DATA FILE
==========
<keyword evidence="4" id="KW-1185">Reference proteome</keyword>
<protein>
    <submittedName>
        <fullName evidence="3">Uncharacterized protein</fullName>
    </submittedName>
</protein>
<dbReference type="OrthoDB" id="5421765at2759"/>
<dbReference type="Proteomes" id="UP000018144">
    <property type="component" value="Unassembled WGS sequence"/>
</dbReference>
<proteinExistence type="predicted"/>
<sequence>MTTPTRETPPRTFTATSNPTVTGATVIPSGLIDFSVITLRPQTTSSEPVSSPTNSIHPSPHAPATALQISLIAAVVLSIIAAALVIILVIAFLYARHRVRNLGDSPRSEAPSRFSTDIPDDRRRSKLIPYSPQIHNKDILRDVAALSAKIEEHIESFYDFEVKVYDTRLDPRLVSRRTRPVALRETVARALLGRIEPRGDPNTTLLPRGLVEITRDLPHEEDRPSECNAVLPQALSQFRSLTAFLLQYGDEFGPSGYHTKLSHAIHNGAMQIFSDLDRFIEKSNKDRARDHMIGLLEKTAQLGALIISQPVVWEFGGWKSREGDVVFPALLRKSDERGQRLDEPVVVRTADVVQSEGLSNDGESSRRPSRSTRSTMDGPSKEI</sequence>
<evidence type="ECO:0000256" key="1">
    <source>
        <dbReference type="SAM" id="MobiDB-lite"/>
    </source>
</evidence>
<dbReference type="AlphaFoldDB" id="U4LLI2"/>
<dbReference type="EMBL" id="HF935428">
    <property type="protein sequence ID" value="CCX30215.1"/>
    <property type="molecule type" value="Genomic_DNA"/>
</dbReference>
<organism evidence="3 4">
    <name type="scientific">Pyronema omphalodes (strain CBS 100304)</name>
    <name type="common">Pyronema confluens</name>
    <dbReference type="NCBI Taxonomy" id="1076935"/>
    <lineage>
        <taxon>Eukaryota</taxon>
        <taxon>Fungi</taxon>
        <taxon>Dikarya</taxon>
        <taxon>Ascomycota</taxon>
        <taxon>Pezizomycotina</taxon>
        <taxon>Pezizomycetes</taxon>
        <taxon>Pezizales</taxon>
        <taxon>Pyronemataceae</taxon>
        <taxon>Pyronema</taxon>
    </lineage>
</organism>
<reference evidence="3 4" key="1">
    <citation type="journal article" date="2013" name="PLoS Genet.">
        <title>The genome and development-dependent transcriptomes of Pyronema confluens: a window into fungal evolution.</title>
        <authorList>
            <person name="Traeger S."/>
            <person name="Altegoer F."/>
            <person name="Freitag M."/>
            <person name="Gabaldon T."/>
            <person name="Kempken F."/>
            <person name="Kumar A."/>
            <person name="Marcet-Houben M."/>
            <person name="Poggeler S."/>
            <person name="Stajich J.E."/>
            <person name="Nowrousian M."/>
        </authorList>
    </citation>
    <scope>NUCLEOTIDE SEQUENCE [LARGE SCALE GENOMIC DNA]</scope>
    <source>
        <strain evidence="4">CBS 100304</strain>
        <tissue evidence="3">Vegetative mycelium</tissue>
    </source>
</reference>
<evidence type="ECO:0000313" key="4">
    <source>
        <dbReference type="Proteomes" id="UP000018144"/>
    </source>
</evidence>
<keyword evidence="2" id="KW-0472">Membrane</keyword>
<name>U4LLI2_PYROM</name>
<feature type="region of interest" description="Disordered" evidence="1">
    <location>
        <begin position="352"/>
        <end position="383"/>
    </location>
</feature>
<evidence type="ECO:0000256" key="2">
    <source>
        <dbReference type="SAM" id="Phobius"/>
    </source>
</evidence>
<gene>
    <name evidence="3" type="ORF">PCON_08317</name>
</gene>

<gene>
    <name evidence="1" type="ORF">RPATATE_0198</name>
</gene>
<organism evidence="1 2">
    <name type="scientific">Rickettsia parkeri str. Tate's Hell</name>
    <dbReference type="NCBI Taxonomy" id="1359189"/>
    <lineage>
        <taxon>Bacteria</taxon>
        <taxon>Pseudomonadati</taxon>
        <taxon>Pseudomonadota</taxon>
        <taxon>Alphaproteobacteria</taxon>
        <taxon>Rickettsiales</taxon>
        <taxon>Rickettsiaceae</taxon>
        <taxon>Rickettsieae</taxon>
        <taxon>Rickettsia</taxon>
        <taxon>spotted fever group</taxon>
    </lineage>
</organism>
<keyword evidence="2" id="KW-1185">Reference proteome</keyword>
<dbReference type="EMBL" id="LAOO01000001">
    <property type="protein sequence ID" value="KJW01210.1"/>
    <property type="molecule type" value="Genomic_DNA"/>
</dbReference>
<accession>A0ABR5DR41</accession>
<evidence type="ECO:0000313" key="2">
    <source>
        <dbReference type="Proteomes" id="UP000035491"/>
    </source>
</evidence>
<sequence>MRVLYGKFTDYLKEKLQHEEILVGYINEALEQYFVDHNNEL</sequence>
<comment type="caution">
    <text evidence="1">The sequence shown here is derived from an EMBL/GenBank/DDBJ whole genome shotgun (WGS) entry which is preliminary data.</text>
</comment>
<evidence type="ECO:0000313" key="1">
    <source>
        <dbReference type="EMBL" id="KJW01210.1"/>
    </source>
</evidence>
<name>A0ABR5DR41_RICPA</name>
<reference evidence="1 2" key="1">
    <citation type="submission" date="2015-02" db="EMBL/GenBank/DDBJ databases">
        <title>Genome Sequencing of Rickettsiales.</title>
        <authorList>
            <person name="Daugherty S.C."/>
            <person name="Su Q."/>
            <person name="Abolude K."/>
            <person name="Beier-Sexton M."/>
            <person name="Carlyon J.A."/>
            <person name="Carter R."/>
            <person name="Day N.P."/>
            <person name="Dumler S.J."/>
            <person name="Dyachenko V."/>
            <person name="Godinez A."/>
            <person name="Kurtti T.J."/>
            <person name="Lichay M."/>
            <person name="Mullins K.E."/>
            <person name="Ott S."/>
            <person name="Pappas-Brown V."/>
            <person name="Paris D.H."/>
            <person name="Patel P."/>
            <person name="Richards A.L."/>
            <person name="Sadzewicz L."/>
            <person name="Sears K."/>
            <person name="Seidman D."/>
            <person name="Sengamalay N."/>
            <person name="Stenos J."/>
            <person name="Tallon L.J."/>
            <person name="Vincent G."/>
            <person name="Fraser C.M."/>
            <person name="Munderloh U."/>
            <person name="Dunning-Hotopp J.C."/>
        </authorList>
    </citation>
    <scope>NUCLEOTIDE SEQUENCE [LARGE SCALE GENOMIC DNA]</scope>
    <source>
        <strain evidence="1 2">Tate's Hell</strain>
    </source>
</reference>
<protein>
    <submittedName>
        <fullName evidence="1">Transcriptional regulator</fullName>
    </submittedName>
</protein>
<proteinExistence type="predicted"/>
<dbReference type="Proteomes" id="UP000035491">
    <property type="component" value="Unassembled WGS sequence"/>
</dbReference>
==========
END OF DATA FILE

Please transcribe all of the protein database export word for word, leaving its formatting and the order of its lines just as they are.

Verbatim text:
<keyword evidence="4" id="KW-1185">Reference proteome</keyword>
<protein>
    <submittedName>
        <fullName evidence="3">Uncharacterized protein</fullName>
    </submittedName>
</protein>
<dbReference type="OrthoDB" id="5421765at2759"/>
<dbReference type="Proteomes" id="UP000018144">
    <property type="component" value="Unassembled WGS sequence"/>
</dbReference>
<proteinExistence type="predicted"/>
<sequence>MTTPTRETPPRTFTATSNPTVTGATVIPSGLIDFSVITLRPQTTSSEPVSSPTNSIHPSPHAPATALQISLIAAVVLSIIAAALVIILVIAFLYARHRVRNLGDSPRSEAPSRFSTDIPDDRRRSKLIPYSPQIHNKDILRDVAALSAKIEEHIESFYDFEVKVYDTRLDPRLVSRRTRPVALRETVARALLGRIEPRGDPNTTLLPRGLVEITRDLPHEEDRPSECNAVLPQALSQFRSLTAFLLQYGDEFGPSGYHTKLSHAIHNGAMQIFSDLDRFIEKSNKDRARDHMIGLLEKTAQLGALIISQPVVWEFGGWKSREGDVVFPALLRKSDERGQRLDEPVVVRTADVVQSEGLSNDGESSRRPSRSTRSTMDGPSKEI</sequence>
<evidence type="ECO:0000256" key="1">
    <source>
        <dbReference type="SAM" id="MobiDB-lite"/>
    </source>
</evidence>
<dbReference type="AlphaFoldDB" id="U4LLI2"/>
<dbReference type="EMBL" id="HF935428">
    <property type="protein sequence ID" value="CCX30215.1"/>
    <property type="molecule type" value="Genomic_DNA"/>
</dbReference>
<organism evidence="3 4">
    <name type="scientific">Pyronema omphalodes (strain CBS 100304)</name>
    <name type="common">Pyronema confluens</name>
    <dbReference type="NCBI Taxonomy" id="1076935"/>
    <lineage>
        <taxon>Eukaryota</taxon>
        <taxon>Fungi</taxon>
        <taxon>Dikarya</taxon>
        <taxon>Ascomycota</taxon>
        <taxon>Pezizomycotina</taxon>
        <taxon>Pezizomycetes</taxon>
        <taxon>Pezizales</taxon>
        <taxon>Pyronemataceae</taxon>
        <taxon>Pyronema</taxon>
    </lineage>
</organism>
<reference evidence="3 4" key="1">
    <citation type="journal article" date="2013" name="PLoS Genet.">
        <title>The genome and development-dependent transcriptomes of Pyronema confluens: a window into fungal evolution.</title>
        <authorList>
            <person name="Traeger S."/>
            <person name="Altegoer F."/>
            <person name="Freitag M."/>
            <person name="Gabaldon T."/>
            <person name="Kempken F."/>
            <person name="Kumar A."/>
            <person name="Marcet-Houben M."/>
            <person name="Poggeler S."/>
            <person name="Stajich J.E."/>
            <person name="Nowrousian M."/>
        </authorList>
    </citation>
    <scope>NUCLEOTIDE SEQUENCE [LARGE SCALE GENOMIC DNA]</scope>
    <source>
        <strain evidence="4">CBS 100304</strain>
        <tissue evidence="3">Vegetative mycelium</tissue>
    </source>
</reference>
<evidence type="ECO:0000313" key="4">
    <source>
        <dbReference type="Proteomes" id="UP000018144"/>
    </source>
</evidence>
<keyword evidence="2" id="KW-0472">Membrane</keyword>
<name>U4LLI2_PYROM</name>
<feature type="region of interest" description="Disordered" evidence="1">
    <location>
        <begin position="352"/>
        <end position="383"/>
    </location>
</feature>
<evidence type="ECO:0000256" key="2">
    <source>
        <dbReference type="SAM" id="Phobius"/>
    </source>
</evidence>
<gene>
    <name evidence="3" type="ORF">PCON_08317</name>
</gene>

<gene>
    <name evidence="1" type="ORF">RPATATE_0198</name>
</gene>
<organism evidence="1 2">
    <name type="scientific">Rickettsia parkeri str. Tate's Hell</name>
    <dbReference type="NCBI Taxonomy" id="1359189"/>
    <lineage>
        <taxon>Bacteria</taxon>
        <taxon>Pseudomonadati</taxon>
        <taxon>Pseudomonadota</taxon>
        <taxon>Alphaproteobacteria</taxon>
        <taxon>Rickettsiales</taxon>
        <taxon>Rickettsiaceae</taxon>
        <taxon>Rickettsieae</taxon>
        <taxon>Rickettsia</taxon>
        <taxon>spotted fever group</taxon>
    </lineage>
</organism>
<keyword evidence="2" id="KW-1185">Reference proteome</keyword>
<dbReference type="EMBL" id="LAOO01000001">
    <property type="protein sequence ID" value="KJW01210.1"/>
    <property type="molecule type" value="Genomic_DNA"/>
</dbReference>
<accession>A0ABR5DR41</accession>
<evidence type="ECO:0000313" key="2">
    <source>
        <dbReference type="Proteomes" id="UP000035491"/>
    </source>
</evidence>
<sequence>MRVLYGKFTDYLKEKLQHEEILVGYINEALEQYFVDHNNEL</sequence>
<comment type="caution">
    <text evidence="1">The sequence shown here is derived from an EMBL/GenBank/DDBJ whole genome shotgun (WGS) entry which is preliminary data.</text>
</comment>
<evidence type="ECO:0000313" key="1">
    <source>
        <dbReference type="EMBL" id="KJW01210.1"/>
    </source>
</evidence>
<name>A0ABR5DR41_RICPA</name>
<reference evidence="1 2" key="1">
    <citation type="submission" date="2015-02" db="EMBL/GenBank/DDBJ databases">
        <title>Genome Sequencing of Rickettsiales.</title>
        <authorList>
            <person name="Daugherty S.C."/>
            <person name="Su Q."/>
            <person name="Abolude K."/>
            <person name="Beier-Sexton M."/>
            <person name="Carlyon J.A."/>
            <person name="Carter R."/>
            <person name="Day N.P."/>
            <person name="Dumler S.J."/>
            <person name="Dyachenko V."/>
            <person name="Godinez A."/>
            <person name="Kurtti T.J."/>
            <person name="Lichay M."/>
            <person name="Mullins K.E."/>
            <person name="Ott S."/>
            <person name="Pappas-Brown V."/>
            <person name="Paris D.H."/>
            <person name="Patel P."/>
            <person name="Richards A.L."/>
            <person name="Sadzewicz L."/>
            <person name="Sears K."/>
            <person name="Seidman D."/>
            <person name="Sengamalay N."/>
            <person name="Stenos J."/>
            <person name="Tallon L.J."/>
            <person name="Vincent G."/>
            <person name="Fraser C.M."/>
            <person name="Munderloh U."/>
            <person name="Dunning-Hotopp J.C."/>
        </authorList>
    </citation>
    <scope>NUCLEOTIDE SEQUENCE [LARGE SCALE GENOMIC DNA]</scope>
    <source>
        <strain evidence="1 2">Tate's Hell</strain>
    </source>
</reference>
<protein>
    <submittedName>
        <fullName evidence="1">Transcriptional regulator</fullName>
    </submittedName>
</protein>
<proteinExistence type="predicted"/>
<dbReference type="Proteomes" id="UP000035491">
    <property type="component" value="Unassembled WGS sequence"/>
</dbReference>